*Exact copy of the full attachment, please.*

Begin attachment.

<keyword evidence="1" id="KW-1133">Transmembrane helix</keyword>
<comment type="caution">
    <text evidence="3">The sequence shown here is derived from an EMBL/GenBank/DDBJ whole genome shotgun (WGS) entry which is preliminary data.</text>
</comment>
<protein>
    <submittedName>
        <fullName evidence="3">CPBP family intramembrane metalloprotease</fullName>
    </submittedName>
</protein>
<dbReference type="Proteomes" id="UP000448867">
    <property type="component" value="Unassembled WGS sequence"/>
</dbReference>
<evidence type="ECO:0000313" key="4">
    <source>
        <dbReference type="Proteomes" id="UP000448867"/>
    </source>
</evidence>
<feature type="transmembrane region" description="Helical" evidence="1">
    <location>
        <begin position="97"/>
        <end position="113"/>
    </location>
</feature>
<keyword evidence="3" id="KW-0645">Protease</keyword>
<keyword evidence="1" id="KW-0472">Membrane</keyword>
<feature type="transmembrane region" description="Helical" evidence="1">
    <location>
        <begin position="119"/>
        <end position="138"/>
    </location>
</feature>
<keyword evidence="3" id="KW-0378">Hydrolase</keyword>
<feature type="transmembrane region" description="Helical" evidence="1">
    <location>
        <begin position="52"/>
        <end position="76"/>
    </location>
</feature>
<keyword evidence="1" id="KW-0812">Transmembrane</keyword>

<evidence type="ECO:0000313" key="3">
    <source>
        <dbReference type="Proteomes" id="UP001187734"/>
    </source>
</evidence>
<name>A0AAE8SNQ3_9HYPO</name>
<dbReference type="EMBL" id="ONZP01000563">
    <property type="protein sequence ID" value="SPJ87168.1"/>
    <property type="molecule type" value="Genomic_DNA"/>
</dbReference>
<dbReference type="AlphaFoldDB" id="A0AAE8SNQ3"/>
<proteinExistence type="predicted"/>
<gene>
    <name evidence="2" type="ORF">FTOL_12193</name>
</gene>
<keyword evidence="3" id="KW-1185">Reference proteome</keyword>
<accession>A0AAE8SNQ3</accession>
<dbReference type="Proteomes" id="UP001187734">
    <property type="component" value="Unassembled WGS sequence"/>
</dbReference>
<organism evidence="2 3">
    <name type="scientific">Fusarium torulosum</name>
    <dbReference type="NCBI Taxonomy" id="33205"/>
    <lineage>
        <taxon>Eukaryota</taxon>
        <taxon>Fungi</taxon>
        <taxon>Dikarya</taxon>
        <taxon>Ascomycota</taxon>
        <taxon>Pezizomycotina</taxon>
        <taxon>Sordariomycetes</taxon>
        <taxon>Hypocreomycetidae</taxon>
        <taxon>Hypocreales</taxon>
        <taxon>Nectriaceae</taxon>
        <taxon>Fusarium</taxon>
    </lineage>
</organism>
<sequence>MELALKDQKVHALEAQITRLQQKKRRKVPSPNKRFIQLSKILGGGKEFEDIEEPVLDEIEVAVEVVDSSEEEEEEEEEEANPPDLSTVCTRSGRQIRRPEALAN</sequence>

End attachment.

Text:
<keyword evidence="1" id="KW-1133">Transmembrane helix</keyword>
<comment type="caution">
    <text evidence="3">The sequence shown here is derived from an EMBL/GenBank/DDBJ whole genome shotgun (WGS) entry which is preliminary data.</text>
</comment>
<protein>
    <submittedName>
        <fullName evidence="3">CPBP family intramembrane metalloprotease</fullName>
    </submittedName>
</protein>
<dbReference type="Proteomes" id="UP000448867">
    <property type="component" value="Unassembled WGS sequence"/>
</dbReference>
<evidence type="ECO:0000313" key="4">
    <source>
        <dbReference type="Proteomes" id="UP000448867"/>
    </source>
</evidence>
<feature type="transmembrane region" description="Helical" evidence="1">
    <location>
        <begin position="97"/>
        <end position="113"/>
    </location>
</feature>
<keyword evidence="3" id="KW-0645">Protease</keyword>
<keyword evidence="1" id="KW-0472">Membrane</keyword>
<feature type="transmembrane region" description="Helical" evidence="1">
    <location>
        <begin position="119"/>
        <end position="138"/>
    </location>
</feature>
<keyword evidence="3" id="KW-0378">Hydrolase</keyword>
<feature type="transmembrane region" description="Helical" evidence="1">
    <location>
        <begin position="52"/>
        <end position="76"/>
    </location>
</feature>
<keyword evidence="1" id="KW-0812">Transmembrane</keyword>

<evidence type="ECO:0000313" key="3">
    <source>
        <dbReference type="Proteomes" id="UP001187734"/>
    </source>
</evidence>
<name>A0AAE8SNQ3_9HYPO</name>
<dbReference type="EMBL" id="ONZP01000563">
    <property type="protein sequence ID" value="SPJ87168.1"/>
    <property type="molecule type" value="Genomic_DNA"/>
</dbReference>
<dbReference type="AlphaFoldDB" id="A0AAE8SNQ3"/>
<proteinExistence type="predicted"/>
<gene>
    <name evidence="2" type="ORF">FTOL_12193</name>
</gene>
<keyword evidence="3" id="KW-1185">Reference proteome</keyword>
<accession>A0AAE8SNQ3</accession>
<dbReference type="Proteomes" id="UP001187734">
    <property type="component" value="Unassembled WGS sequence"/>
</dbReference>
<organism evidence="2 3">
    <name type="scientific">Fusarium torulosum</name>
    <dbReference type="NCBI Taxonomy" id="33205"/>
    <lineage>
        <taxon>Eukaryota</taxon>
        <taxon>Fungi</taxon>
        <taxon>Dikarya</taxon>
        <taxon>Ascomycota</taxon>
        <taxon>Pezizomycotina</taxon>
        <taxon>Sordariomycetes</taxon>
        <taxon>Hypocreomycetidae</taxon>
        <taxon>Hypocreales</taxon>
        <taxon>Nectriaceae</taxon>
        <taxon>Fusarium</taxon>
    </lineage>
</organism>
<sequence>MELALKDQKVHALEAQITRLQQKKRRKVPSPNKRFIQLSKILGGGKEFEDIEEPVLDEIEVAVEVVDSSEEEEEEEEEEANPPDLSTVCTRSGRQIRRPEALAN</sequence>